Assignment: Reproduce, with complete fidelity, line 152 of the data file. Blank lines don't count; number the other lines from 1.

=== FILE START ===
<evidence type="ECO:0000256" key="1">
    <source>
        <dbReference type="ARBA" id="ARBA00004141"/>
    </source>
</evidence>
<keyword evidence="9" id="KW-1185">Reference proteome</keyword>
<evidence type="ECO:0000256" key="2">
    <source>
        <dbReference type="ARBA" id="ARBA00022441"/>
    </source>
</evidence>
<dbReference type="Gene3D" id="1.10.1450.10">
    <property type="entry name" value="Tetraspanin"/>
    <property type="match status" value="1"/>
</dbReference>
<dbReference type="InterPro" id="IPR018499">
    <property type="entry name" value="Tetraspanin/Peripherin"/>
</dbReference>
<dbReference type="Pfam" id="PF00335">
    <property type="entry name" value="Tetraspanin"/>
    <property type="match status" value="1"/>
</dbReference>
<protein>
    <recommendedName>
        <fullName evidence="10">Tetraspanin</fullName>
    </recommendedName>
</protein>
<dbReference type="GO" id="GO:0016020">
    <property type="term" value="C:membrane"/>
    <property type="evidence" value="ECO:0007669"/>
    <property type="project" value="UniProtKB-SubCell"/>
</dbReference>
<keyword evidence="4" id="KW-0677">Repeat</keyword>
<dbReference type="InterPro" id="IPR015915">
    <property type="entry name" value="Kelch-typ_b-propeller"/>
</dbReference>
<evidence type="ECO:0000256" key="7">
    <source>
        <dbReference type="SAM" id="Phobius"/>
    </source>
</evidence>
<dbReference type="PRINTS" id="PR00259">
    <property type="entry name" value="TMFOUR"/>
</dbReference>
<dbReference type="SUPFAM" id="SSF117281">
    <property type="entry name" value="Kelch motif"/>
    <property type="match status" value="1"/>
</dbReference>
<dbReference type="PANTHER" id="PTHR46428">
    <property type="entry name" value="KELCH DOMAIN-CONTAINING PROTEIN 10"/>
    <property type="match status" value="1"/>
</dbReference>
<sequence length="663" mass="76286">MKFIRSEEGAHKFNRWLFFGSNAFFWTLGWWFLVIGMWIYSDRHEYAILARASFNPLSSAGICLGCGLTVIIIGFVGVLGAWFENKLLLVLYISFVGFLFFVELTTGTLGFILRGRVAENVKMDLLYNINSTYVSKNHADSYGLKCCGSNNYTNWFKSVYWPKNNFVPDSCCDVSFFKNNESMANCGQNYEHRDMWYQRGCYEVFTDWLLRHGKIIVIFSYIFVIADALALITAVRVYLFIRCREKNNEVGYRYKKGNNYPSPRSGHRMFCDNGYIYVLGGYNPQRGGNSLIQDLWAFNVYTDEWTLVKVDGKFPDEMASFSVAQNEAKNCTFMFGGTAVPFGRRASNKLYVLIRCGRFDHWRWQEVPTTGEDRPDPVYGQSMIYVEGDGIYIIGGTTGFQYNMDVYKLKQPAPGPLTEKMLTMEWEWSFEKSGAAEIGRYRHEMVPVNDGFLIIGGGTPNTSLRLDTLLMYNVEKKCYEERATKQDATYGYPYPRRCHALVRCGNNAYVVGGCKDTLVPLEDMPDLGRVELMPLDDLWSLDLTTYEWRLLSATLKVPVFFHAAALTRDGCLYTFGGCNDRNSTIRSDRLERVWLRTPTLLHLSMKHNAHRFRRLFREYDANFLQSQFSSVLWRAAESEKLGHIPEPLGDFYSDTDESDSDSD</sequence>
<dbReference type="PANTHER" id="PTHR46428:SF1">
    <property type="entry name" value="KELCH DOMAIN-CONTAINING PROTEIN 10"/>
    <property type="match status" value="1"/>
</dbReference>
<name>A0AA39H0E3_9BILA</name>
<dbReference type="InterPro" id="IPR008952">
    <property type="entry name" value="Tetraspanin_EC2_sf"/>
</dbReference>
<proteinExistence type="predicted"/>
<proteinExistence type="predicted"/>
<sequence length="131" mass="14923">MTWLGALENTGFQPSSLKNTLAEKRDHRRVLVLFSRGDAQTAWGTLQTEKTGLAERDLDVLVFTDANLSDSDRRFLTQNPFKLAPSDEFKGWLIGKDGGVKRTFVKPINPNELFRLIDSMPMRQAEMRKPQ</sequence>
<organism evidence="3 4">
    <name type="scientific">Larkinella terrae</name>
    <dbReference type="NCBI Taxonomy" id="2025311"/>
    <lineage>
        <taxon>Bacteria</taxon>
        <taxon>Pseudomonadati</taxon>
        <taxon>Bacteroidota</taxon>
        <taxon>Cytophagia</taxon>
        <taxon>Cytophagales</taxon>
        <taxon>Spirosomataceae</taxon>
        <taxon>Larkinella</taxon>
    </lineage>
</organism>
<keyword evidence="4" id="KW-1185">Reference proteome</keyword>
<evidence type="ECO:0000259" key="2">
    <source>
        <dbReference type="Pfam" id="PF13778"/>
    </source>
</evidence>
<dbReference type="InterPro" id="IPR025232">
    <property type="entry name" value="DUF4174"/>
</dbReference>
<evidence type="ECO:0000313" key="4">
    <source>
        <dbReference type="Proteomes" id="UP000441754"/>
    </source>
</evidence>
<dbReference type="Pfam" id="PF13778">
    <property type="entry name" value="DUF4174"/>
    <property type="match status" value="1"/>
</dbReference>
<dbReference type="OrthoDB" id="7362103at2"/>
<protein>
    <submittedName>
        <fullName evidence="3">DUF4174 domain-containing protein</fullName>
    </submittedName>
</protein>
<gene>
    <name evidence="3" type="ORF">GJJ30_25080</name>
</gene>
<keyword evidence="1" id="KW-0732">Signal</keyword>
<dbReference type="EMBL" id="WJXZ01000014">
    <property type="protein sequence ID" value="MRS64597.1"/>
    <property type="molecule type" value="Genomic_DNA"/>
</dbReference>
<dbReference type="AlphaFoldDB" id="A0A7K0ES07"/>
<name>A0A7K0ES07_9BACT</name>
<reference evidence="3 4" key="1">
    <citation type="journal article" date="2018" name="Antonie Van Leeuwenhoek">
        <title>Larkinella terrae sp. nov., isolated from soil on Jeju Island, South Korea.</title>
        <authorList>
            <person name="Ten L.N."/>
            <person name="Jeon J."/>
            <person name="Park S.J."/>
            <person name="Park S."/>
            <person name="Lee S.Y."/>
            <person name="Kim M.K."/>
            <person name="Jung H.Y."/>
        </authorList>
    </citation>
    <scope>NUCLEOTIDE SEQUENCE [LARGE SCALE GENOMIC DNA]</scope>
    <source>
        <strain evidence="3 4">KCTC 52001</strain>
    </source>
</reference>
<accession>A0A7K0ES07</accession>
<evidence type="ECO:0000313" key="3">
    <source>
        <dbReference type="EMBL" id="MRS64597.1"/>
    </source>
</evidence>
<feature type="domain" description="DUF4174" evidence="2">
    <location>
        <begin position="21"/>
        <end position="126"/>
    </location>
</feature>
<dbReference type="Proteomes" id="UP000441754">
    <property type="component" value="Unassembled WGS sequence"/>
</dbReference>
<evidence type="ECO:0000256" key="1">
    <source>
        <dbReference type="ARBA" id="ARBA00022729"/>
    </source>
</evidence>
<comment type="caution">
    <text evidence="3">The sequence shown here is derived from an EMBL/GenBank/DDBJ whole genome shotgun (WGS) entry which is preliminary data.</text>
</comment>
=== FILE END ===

</comment>